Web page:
x    ⍝ - the argument multiplied by itself
⍤1 ⍝ Applied at rank 1 (traverses)


Output format is a binary vector like 1 1 0 0 1 of which "other" rectangle is a look-a-like.

# APL (Dyalog Extended), 11 bytesSBCS

=/-×⍥(⌈/)¨⌽


Try it online!

Explanation:

=/-×⍥(⌈/)¨⌽ ⍝ takes only a right argument: ⍵, shape: (main (other...))
⌽ ⍝ two transformations:
-         ⍝ - left (L) vectorized negation: -⍵
⌽ ⍝ - right (R): reverse. (main other) => (other main)
(⌈/)¨  ⍝ transformation: calculate the max (since L is negated, it calculates the min)
⍝ (/ reduces over ⌈ max)
⍝ this vectorizes, so the "main" side (with only one rect) will get repeated once for each "other" rect on both sides
×⍥       ⍝ over multiplication: apply the transformation to both sides. F(L)×F(R)
=/          ⍝ reduce the 2-element matrix (the "main" that's now the side of the "other") to check which are equal


Output format is the same as the main Dyalog answer.

Thanks to Adám for the help golfing + Extended.

• (=.×∘⌽∨=.×)⍤1 – ngn Apr 12 '19 at 18:28
• Thanks. Will try to inspect that first – Ven Apr 15 '19 at 18:23

# Julia, 62 bytes

f(m,o)=find([(t=sort(m).*sort(i,rev=true);t[1]==t[2])for i=o])


The find function locates true elements in a boolean vector. .* performs elementwise multiplication of vectors.

Ungolfed:

function f(m::Array, o::Array)
find([(t = sort(m) .* sort(i, rev=true); t[1] == t[2]) for i in o])
end


Usage:

f([1,2], {[1,9], [2,5], [16,8]})


# K5, 19 bytes

I think this will do the trick:

&(*t)=1_t:{%/x@>x}'


Takes a list of pairs where the first is the "main". Computes the ratio by dividing the sorted dimensions of each pair. Returns a list of the 0-indexed positions of the matching pairs. (arguably the input format I chose makes this -1 indexed- if this is considered invalid tack on a 1+ to the beginning and add two characters to the size of my program.)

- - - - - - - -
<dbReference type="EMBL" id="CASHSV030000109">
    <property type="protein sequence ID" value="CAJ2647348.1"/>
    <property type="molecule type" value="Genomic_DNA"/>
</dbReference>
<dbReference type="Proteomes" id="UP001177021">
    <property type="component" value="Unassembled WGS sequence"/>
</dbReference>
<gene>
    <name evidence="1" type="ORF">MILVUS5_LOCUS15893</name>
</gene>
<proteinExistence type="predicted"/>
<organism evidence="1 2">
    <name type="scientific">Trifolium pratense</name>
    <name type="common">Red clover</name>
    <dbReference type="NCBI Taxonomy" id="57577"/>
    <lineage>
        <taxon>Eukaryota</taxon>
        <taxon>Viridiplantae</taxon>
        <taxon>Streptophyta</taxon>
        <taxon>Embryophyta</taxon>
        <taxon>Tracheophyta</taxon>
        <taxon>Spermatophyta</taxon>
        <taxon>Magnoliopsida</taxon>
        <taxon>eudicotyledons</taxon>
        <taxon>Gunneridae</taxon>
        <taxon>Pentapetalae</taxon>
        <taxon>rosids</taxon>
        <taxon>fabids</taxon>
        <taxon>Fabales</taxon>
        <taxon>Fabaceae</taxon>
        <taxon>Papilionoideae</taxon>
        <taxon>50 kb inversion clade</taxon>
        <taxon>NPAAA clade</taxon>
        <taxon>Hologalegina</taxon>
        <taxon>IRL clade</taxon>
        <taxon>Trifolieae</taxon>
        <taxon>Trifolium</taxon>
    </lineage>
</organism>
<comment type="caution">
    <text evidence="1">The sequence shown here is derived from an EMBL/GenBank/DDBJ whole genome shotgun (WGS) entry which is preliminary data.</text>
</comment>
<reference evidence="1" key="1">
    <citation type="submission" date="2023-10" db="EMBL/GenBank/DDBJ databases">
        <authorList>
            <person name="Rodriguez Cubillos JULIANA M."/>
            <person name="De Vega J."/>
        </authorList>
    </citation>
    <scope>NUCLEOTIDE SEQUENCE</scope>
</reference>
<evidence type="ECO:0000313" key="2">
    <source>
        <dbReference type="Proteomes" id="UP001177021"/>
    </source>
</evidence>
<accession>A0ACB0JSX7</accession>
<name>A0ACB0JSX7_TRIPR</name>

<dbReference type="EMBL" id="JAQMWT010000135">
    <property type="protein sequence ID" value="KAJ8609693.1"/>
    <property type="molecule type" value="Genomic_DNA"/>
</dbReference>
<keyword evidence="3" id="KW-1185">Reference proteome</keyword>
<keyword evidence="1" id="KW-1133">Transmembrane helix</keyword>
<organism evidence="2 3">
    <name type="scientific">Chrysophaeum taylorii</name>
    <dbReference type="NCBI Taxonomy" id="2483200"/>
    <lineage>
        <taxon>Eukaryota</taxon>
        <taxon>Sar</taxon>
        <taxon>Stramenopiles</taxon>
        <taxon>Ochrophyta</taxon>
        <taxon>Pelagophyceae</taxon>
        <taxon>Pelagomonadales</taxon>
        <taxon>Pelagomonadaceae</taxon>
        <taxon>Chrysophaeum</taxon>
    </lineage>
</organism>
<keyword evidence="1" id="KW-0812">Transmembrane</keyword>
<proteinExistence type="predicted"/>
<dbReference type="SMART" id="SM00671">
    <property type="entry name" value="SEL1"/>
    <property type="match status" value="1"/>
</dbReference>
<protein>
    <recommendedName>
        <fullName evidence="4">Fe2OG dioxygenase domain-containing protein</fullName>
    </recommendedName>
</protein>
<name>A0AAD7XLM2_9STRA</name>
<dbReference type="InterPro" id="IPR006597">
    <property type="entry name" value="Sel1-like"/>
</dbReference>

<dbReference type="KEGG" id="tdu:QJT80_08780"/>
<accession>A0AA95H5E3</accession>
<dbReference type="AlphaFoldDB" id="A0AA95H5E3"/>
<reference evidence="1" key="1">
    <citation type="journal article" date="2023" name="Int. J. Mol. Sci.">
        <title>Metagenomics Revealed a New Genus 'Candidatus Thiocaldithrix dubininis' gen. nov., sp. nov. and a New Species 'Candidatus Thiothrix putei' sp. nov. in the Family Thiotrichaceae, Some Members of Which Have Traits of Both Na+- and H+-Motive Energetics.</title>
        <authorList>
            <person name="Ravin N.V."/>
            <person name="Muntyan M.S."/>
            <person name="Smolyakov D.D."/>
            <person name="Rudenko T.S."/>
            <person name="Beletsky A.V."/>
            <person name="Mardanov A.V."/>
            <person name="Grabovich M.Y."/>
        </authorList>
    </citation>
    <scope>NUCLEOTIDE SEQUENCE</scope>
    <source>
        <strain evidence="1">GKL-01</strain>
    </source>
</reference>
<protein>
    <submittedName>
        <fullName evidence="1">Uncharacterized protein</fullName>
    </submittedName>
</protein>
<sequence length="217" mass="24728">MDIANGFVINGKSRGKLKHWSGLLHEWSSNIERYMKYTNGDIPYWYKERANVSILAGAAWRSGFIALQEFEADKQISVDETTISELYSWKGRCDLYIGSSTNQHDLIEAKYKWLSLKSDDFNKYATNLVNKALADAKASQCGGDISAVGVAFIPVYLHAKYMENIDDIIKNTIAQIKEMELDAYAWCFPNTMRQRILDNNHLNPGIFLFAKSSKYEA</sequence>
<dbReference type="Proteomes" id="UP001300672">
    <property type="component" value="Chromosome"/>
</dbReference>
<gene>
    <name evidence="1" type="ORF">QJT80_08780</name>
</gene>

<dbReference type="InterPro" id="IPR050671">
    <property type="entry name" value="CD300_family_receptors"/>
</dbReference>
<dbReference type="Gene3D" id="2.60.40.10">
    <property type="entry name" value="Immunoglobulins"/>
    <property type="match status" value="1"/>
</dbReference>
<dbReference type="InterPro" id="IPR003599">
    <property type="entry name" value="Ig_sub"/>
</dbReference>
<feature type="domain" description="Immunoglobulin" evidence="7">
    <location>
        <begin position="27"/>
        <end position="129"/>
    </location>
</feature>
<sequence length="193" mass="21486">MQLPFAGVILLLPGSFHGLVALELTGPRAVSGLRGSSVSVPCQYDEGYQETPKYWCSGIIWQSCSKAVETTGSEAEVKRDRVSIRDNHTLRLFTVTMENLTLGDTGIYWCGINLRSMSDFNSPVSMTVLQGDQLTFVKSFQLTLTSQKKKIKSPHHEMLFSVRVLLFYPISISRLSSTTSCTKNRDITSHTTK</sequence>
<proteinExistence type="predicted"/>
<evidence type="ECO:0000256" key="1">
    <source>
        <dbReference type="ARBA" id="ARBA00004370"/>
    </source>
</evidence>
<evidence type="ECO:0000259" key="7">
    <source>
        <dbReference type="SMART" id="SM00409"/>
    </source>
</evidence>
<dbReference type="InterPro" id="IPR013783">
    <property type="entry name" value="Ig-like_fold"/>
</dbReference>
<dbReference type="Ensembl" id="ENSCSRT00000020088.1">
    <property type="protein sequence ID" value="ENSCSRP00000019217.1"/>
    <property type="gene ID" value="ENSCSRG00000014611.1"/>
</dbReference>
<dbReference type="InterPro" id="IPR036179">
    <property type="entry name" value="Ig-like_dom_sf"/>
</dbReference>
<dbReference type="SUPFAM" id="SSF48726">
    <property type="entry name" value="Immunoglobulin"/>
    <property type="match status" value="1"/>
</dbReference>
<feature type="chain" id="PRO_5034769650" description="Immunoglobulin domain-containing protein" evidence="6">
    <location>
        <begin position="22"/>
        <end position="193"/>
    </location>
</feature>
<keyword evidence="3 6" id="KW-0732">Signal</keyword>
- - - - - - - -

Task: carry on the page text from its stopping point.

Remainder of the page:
Usage example:

  &(*t)=1_t:{%/x@>x}'(1 2;1 2;2 4;2 5;16 8)
0 1 3


This runs in oK- note that I implicitly depend on division always producing floating point results. It would work in Kona if you added a decimal point to all the numbers in the input and added a space after the _.

# Octave / Matlab, 44 bytes

Using an anonymous function:

@(x,y)find((max(x))*min(y')==min(x)*max(y'))


The result is in 1-based indexing.

To use it, define the function

>> @(x,y)find((max(x))*min(y')==min(x)*max(y'));


and call it with the following format

>> ans([1 2], [1 9; 2 5; 16 8])
ans =
3


You can try it online.

If the result can be in logical indexing (0 indicates not similar, 1 indicates similar): 38 bytes:

@(x,y)(max(x))*min(y')==min(x)*max(y')


Same example as above:

>> @(x,y)(max(x))*min(y')==min(x)*max(y')
ans =
@(x,y)(max(x))*min(y')==min(x)*max(y')

>> ans([1 2], [1 9; 2 5; 16 8])
ans =
0     0     1


# Brachylog, 14 bytes

z{iXhpᵐ/ᵛ∧Xt}ᵘ


Try it online!